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Mental workout strives to keep brain fit

Classes an exercise in retaining memories for the forgetful

By Stephanie Smith
CNN Medical Unit

Dr. Gary Small says memory training can be done at any age.
Dr. Gary Small says memory training can be done at any age.

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CNN's Dr. Sanjay Gupta talks to a doctor who advocates brain exercises to avoid embarrassing memory lapses.
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(CNN) -- Joe Kasoff calls himself a real-life, absent-minded professor.

"I've always been a little bit ditzy, but in particular the last few years I've had an alarming shortage of memory," said Kasoff, a 45-year-old college professor in Southern California.

"Many people have recounted in vivid detail entire conversations, meaningful interactions they've had with me, and I just completely draw a blank."

Memory problems have dogged him for years, he said, but lately the problems are more serious.

"The more recent problems haven't been the usual where-did-I-put-my-keys problems," Kasoff said. "But more like huge stretches of months that I have no recollection of."

To stem his memory loss and the embarrassing moments that inevitably occur in their wake, Kasoff decided to attend a course in "memory training" at UCLA's Center on Aging in Los Angeles, California.

The theory behind the course is similar to physical fitness, but instead of exercising muscles, students "work out" their brains to help stave off memory loss.

"The idea is use it or lose it, work out your brain cells so they can stay active and healthy," said Dr. Gary Small of UCLA's Neuropsychiatric Institute.

His book, "The Memory Bible: An Innovative Strategy for Keeping Your Brain Young," lays the foundation for the memory courses, which are attended by people as young as 36 and as old as 92. Small said that memory training can be done at any age.

"Research has shown that some simple memory training classes can go a long way in improving memory almost immediately and actually having sustained effects for several years," Small said.

Those embarrassing memory lapses

Forgetting the name of that person you just passed in the hallway or matching a name with a face are the two biggest memory issues people have, according to Small.

"I have a standard opening gambit of, 'Hi, I'm Beth. What was your name again?,' " said Beth Gulas, 55, a Los Angeles management consultant. "I forget things that I tell people ... 'Oh, did I tell you this already? Stop me if I did.' "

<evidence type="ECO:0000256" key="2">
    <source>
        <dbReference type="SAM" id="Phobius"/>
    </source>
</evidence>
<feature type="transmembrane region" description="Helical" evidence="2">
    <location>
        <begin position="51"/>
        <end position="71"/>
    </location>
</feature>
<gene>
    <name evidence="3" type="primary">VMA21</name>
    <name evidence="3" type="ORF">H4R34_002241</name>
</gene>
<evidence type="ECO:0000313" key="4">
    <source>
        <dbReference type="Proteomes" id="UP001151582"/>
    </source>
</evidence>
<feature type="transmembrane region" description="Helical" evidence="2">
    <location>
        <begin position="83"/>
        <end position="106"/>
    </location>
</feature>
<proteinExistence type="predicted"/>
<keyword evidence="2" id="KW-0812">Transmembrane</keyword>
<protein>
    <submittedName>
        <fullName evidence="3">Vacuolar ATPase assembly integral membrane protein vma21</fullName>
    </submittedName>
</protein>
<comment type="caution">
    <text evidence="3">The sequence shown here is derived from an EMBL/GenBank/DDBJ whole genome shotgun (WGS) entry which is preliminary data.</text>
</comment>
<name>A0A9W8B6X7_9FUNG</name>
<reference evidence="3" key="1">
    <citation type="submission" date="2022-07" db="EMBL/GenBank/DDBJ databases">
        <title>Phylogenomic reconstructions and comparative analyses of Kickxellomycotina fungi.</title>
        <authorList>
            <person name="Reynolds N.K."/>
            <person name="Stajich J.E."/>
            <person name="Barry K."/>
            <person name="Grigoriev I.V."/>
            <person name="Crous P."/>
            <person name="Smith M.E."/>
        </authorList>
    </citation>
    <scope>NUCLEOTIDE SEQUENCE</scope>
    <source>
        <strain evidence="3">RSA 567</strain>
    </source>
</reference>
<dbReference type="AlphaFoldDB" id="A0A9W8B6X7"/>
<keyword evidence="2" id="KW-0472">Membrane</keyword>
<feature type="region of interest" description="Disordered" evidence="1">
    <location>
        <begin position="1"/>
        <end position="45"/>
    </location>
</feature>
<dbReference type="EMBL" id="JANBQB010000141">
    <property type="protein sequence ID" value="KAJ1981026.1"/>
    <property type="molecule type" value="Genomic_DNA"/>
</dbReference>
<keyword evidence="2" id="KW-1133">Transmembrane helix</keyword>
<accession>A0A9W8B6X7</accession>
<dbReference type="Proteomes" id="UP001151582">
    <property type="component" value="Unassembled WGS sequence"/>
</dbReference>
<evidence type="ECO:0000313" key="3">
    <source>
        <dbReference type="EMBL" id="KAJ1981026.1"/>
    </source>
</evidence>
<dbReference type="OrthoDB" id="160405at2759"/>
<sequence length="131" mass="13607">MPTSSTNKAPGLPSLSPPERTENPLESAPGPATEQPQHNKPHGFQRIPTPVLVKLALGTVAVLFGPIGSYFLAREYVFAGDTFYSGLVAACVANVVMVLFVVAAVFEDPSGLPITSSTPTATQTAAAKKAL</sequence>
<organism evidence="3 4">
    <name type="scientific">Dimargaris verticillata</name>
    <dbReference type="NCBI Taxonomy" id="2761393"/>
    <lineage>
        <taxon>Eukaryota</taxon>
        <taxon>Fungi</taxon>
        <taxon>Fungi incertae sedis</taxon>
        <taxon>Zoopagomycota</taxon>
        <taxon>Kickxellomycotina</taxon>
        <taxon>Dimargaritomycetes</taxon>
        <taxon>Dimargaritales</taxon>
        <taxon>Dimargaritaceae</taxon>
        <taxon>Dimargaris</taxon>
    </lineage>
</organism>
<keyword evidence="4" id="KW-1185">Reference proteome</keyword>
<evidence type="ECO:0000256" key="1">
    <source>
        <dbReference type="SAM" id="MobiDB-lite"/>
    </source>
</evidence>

Gulas, who attends the UCLA course, said her memory lapses frequently make her the butt of jokes.

"It's getting a little tedious," Gulas said. "I'm concerned about what I am going to be like in my 70s and 80s, and my family makes so much fun of me. ... I want to put that to rest."

Strategies to help remember

The core of "The Memory Bible" and the courses boils down to three words -- look, snap, connect. Small said that these words are the keys to retaining information and exercising the brain.

• Look: Actively focus on what you want to remember.

• Snap: Create a mental snapshot of the scene to process it visually.

• Connect: Connect those visuals to your life, creating an emotional attachment that's harder to forget.

"Let's say I park in Lot 3B in the parking lot," Small said. "I might see my car with three large bumble bees hovering over it. I got stung by a bee when I was a kid so it has an emotional charge, and it's easier to remember."

Other ways to preserve memory, according to the book, include reducing stress, eating a healthy diet with foods rich in anti-oxidants such as broccoli, strawberries and blueberries, and regular exercise.

The research behind the memory training concept is scarce, but the field is growing.

Small noted that recent studies indicate that older adults who spent more time doing leisure activities that involve mental effort had a lower rate of getting Alzheimer's disease than those who didn't.

"We all have our natural memory techniques," Small said. "All we're doing is helping people fine-tune the ones they have and teaching them new ones to improve their life and improve their memory and possibly even stave off future memory loss."

During the class, Kasoff said the memory training techniques were working for him, but the truest test is whether they'll help in the real world.

"I'll try it, and hopefully in a few days I'll know where my socks are," he said.


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